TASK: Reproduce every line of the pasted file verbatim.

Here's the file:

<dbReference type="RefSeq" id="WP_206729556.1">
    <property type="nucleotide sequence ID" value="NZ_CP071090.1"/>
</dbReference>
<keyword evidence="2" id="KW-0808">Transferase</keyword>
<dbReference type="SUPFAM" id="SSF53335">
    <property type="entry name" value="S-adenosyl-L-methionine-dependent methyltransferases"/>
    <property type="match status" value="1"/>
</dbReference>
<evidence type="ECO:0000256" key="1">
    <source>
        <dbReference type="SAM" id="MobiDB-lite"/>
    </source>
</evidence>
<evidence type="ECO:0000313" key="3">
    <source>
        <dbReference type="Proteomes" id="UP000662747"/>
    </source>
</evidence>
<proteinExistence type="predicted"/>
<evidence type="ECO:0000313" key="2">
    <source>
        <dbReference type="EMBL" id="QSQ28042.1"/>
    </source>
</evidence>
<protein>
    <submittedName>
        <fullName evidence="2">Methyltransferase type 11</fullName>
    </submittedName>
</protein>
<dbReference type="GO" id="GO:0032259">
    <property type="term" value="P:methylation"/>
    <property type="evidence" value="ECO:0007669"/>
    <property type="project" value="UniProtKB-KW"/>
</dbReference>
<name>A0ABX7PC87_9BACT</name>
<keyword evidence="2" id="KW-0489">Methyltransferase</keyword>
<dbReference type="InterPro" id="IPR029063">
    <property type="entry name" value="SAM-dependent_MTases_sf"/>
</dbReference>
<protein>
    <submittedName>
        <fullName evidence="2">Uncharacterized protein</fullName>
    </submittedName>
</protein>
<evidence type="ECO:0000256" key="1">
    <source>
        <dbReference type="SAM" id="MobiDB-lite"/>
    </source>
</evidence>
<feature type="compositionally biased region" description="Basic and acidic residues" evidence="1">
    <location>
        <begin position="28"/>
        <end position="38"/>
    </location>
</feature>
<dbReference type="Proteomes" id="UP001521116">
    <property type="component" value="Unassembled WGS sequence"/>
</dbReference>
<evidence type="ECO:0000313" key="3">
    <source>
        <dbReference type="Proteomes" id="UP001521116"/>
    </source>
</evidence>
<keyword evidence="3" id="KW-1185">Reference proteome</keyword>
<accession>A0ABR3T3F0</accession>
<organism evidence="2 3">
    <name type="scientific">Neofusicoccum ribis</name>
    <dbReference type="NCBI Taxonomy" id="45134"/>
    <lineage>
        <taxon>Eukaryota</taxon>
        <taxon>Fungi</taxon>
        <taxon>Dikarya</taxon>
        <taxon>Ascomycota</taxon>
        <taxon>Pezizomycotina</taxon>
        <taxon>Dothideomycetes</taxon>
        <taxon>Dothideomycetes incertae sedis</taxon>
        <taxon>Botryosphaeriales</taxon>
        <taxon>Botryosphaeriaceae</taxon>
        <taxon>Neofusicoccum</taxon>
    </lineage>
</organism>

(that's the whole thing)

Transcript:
<dbReference type="RefSeq" id="WP_206729556.1">
    <property type="nucleotide sequence ID" value="NZ_CP071090.1"/>
</dbReference>
<keyword evidence="2" id="KW-0808">Transferase</keyword>
<dbReference type="SUPFAM" id="SSF53335">
    <property type="entry name" value="S-adenosyl-L-methionine-dependent methyltransferases"/>
    <property type="match status" value="1"/>
</dbReference>
<evidence type="ECO:0000256" key="1">
    <source>
        <dbReference type="SAM" id="MobiDB-lite"/>
    </source>
</evidence>
<evidence type="ECO:0000313" key="3">
    <source>
        <dbReference type="Proteomes" id="UP000662747"/>
    </source>
</evidence>
<proteinExistence type="predicted"/>
<evidence type="ECO:0000313" key="2">
    <source>
        <dbReference type="EMBL" id="QSQ28042.1"/>
    </source>
</evidence>
<protein>
    <submittedName>
        <fullName evidence="2">Methyltransferase type 11</fullName>
    </submittedName>
</protein>
<dbReference type="GO" id="GO:0032259">
    <property type="term" value="P:methylation"/>
    <property type="evidence" value="ECO:0007669"/>
    <property type="project" value="UniProtKB-KW"/>
</dbReference>
<name>A0ABX7PC87_9BACT</name>
<keyword evidence="2" id="KW-0489">Methyltransferase</keyword>
<dbReference type="InterPro" id="IPR029063">
    <property type="entry name" value="SAM-dependent_MTases_sf"/>
</dbReference>
<protein>
    <submittedName>
        <fullName evidence="2">Uncharacterized protein</fullName>
    </submittedName>
</protein>
<evidence type="ECO:0000256" key="1">
    <source>
        <dbReference type="SAM" id="MobiDB-lite"/>
    </source>
</evidence>
<feature type="compositionally biased region" description="Basic and acidic residues" evidence="1">
    <location>
        <begin position="28"/>
        <end position="38"/>
    </location>
</feature>
<dbReference type="Proteomes" id="UP001521116">
    <property type="component" value="Unassembled WGS sequence"/>
</dbReference>
<evidence type="ECO:0000313" key="3">
    <source>
        <dbReference type="Proteomes" id="UP001521116"/>
    </source>
</evidence>
<keyword evidence="3" id="KW-1185">Reference proteome</keyword>
<accession>A0ABR3T3F0</accession>
<organism evidence="2 3">
    <name type="scientific">Neofusicoccum ribis</name>
    <dbReference type="NCBI Taxonomy" id="45134"/>
    <lineage>
        <taxon>Eukaryota</taxon>
        <taxon>Fungi</taxon>
        <taxon>Dikarya</taxon>
        <taxon>Ascomycota</taxon>
        <taxon>Pezizomycotina</taxon>
        <taxon>Dothideomycetes</taxon>
        <taxon>Dothideomycetes incertae sedis</taxon>
        <taxon>Botryosphaeriales</taxon>
        <taxon>Botryosphaeriaceae</taxon>
        <taxon>Neofusicoccum</taxon>
    </lineage>
</organism>